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5 Topics To Master Before Learning React August 29, 2017

Welcome! If you're reading this, you have probably been told that React is the best thing since the internet. Or maybe you're a little React curious: you're coming from another front-end framework like Ember, Backbone, or Angular and wondering if there may be a better way. Perhaps you have thousands of lines of messy code written in jQuery and you know that there must be a better way. Unfortunately, this article will not be making grand statements about how React is the answer to all of your problems. However, you will be getting some suggestions and resources that will help you to build a solid foundation before you dive into the world of React development.

React logo

React is a very popular framework today, and rightfully so. Once you are comfortable with it, the experience of writing a web application becomes downright enjoyable. The community of React developers is vibrant. The pace of change in the framework is fast (maybe a little too fast at times) but well supported by Facebook and the open source community. Most importantly, it allows you to focus on simple pieces of functionality that can easily be composed and reused throughout your application.

I really enjoy writing code with React, and I want you to have the best experience possible as well. So before you dive into a React tutorial (like our free online React course), I have put together a list of five topics that are very important to understand before trying to tackle React.

1. JavaScript Fundamentals

Make sure you know your fundamentals! React developers like to use the latest and greatest features of JavaScript. If you find yourself still getting stuck on the basics and wondering things like: what are the primitive types in JavaScript, what are the falsey values, how do you access an object, then you definitely need to review your fundamentals. The best advice I can give you at this point is to take step back and practice. Trying to learn react without mastering the details of JavaScript will be difficult and probably not very productive.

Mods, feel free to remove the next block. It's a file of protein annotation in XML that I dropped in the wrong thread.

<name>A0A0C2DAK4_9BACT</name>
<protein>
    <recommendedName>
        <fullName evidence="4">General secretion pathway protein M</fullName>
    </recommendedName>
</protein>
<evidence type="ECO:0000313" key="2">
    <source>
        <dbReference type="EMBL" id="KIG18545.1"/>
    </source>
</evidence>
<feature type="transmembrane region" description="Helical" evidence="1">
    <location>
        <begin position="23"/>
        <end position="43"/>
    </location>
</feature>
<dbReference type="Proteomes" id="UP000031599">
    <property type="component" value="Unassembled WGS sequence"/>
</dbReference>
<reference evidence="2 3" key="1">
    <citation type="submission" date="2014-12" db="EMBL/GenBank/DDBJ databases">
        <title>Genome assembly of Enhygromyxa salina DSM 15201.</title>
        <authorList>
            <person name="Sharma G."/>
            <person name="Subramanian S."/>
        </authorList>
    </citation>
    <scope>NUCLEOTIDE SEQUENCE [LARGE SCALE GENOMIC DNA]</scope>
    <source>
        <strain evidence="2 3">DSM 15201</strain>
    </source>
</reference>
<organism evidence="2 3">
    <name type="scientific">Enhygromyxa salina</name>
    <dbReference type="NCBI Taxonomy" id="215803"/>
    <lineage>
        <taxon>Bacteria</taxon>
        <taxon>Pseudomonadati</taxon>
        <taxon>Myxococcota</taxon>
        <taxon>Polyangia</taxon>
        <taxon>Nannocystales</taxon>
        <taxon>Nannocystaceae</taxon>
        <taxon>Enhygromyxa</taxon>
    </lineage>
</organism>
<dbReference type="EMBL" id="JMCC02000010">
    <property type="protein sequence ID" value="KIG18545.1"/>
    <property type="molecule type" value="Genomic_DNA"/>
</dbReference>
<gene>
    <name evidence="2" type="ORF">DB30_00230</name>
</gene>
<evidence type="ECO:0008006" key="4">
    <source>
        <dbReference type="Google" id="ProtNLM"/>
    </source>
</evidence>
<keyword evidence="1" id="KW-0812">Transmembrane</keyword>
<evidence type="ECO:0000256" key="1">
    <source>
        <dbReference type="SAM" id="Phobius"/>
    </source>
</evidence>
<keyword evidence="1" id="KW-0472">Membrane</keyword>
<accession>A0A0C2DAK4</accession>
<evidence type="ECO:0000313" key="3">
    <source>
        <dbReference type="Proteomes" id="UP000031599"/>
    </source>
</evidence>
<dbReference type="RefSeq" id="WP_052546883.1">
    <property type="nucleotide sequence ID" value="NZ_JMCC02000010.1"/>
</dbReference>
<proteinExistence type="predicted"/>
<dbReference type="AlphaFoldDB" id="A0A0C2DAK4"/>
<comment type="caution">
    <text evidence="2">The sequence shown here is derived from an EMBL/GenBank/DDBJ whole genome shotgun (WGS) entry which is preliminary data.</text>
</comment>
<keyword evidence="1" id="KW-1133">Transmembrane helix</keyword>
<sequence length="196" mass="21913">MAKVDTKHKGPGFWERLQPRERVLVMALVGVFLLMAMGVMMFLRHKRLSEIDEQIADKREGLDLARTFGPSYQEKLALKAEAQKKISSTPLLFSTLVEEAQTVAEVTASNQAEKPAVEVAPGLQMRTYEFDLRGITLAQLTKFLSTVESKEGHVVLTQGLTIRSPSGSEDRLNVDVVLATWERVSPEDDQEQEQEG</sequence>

Don't worry, there are plenty of resources out there to help. Rithm School has a free introduction to JavaScript course. Try going over all the exercises and making sure you can solve each one without peaking at the answers. Also, to help solidify concepts, a tool like Codewars is very valuable. Codewars is a community driven website where users post programming problems for others to solve. The site has many JavaScript problems to work on that range from beginner to very advanced. Make sure you work on level 7 and 8 katas before moving on to more advanced problems.

2. this

After you master the fundamentals, next up is the keyword this. Depending on what you do as a JavaScript programmer, you may have been able to avoid really understanding how to use this, but you'll bump into it often while dealing with code in React. This is another crucial building block that you need to understand in order to really master React.

To get started, take a look at Introduction To The Keyword this in Rithm School's Advanced JavaScript Part 1 Course. I would also be remiss not to mention Kyle Simpson's series of books on JavaScript, You Don't Know JS. This And Object Prototypes has lots of details on the keyword this.

3. Object Oriented Programming